DeWitt Clinton Park
The Parks Department acquired this 7.4-acre lot in Hell's Kitchen in 1901 and officially opened DeWitt Clinton Park in 1905. The park was designed by landscape architect Samuel Parsons, Jr. and featured a recreation / bathing pavilion (by the architectural firm of Barney & Chapman) overlooking the Hudson River, a gymnasium, a running track, playgrounds, and a children's farm garden. A public bath was added somewhere around here in 1911. The bathing pavillion was probably demolished when an acre and a half of the park was chopped off on the river side in 1927 for the elevated Miller Highway that permitted unimpeded truck access to the then-busy industrial waterfront. The Miller Highway was closed in 1973, demolished sometime thereafter, and replaced with an eight-lane at-grade road that was renamed for Joe DiMaggio in 1999. (historical sign).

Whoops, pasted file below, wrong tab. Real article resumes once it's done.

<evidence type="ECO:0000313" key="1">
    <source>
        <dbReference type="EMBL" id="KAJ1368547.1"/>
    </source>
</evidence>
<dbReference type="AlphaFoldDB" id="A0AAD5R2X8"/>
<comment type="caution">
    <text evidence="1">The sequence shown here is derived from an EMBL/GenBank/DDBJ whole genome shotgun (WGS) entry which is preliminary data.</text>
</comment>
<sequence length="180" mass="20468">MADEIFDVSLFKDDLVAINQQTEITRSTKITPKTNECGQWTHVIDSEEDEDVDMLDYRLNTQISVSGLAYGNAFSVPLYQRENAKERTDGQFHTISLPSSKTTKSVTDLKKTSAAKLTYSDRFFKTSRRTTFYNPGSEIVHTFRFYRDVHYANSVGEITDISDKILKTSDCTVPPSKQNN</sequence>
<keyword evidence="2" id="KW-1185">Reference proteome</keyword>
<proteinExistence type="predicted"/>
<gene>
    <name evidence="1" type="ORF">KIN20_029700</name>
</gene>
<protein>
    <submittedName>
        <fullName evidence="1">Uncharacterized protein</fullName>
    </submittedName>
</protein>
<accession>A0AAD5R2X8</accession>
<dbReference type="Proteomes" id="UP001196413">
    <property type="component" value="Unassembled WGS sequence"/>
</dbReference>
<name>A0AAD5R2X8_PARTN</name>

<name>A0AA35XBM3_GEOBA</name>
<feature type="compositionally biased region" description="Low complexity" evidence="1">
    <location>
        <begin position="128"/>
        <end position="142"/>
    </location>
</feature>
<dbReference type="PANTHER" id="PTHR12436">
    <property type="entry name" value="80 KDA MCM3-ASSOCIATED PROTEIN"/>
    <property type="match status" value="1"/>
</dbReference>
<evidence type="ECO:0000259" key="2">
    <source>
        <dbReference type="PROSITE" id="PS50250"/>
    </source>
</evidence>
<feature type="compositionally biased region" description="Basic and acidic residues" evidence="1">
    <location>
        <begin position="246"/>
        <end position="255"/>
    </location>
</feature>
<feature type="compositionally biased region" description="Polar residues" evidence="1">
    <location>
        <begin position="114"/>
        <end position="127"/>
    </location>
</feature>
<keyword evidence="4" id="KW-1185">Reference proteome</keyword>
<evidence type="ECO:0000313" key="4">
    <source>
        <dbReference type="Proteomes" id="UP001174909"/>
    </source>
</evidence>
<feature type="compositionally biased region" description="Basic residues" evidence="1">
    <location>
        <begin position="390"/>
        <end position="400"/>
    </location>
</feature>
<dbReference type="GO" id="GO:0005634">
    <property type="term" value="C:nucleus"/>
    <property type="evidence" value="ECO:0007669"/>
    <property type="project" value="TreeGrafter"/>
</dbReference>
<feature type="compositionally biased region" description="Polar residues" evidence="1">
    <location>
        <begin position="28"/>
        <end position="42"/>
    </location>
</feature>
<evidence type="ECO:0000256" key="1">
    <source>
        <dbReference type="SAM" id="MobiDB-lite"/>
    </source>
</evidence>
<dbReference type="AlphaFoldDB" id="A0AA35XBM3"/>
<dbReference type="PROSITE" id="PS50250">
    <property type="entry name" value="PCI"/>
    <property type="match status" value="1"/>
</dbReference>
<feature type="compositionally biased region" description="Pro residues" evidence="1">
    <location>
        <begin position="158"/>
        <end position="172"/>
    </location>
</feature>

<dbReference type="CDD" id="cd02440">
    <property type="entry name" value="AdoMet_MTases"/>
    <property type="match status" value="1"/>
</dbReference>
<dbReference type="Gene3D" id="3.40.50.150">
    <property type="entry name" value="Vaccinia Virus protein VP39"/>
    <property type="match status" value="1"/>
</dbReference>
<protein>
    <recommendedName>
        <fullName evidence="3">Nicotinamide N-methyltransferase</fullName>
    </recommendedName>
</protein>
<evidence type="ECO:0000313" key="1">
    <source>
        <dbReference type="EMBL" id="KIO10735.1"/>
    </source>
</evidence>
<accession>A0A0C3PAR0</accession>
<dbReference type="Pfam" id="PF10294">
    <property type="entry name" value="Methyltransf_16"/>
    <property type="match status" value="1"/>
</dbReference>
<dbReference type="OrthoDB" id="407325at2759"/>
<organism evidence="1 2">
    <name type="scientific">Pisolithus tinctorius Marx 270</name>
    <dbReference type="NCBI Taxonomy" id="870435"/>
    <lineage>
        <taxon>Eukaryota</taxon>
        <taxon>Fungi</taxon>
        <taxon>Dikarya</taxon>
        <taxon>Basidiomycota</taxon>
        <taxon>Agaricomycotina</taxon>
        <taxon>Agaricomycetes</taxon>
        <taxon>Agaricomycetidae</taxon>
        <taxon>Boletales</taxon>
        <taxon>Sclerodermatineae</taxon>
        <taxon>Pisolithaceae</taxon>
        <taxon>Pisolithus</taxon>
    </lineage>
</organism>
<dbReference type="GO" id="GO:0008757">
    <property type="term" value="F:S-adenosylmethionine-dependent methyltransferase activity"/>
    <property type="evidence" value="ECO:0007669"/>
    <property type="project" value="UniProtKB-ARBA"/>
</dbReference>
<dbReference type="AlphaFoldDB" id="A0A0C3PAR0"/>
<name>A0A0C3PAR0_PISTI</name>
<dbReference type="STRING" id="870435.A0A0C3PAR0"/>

The park is named after former mayor, state legislator and governor DeWitt Clinton (1769 - 1828). Although Clinton had many notable accomplishments in his public and private careers, he is probably best remembered for his role in planning and promoting the Erie Canal (constructed 1817 - 1825). Although widely derided in its day, the canal connecting the Hudson River and Great Lakes ultimately made New York City the commercial gateway to America, ultimately leading to its continuing dominance in the financial services sector. The Erie Canal is commemorated with a children's playground on the west side of the park.
The southeast entrance of the park is the home of the Flanders Field Memorial, which was designed by sculptor Burt W. Johnson and architect Harvey W. Corbett. The statue depicts a World War I soldier and was dedicated in 1930, with a restoration in 1997.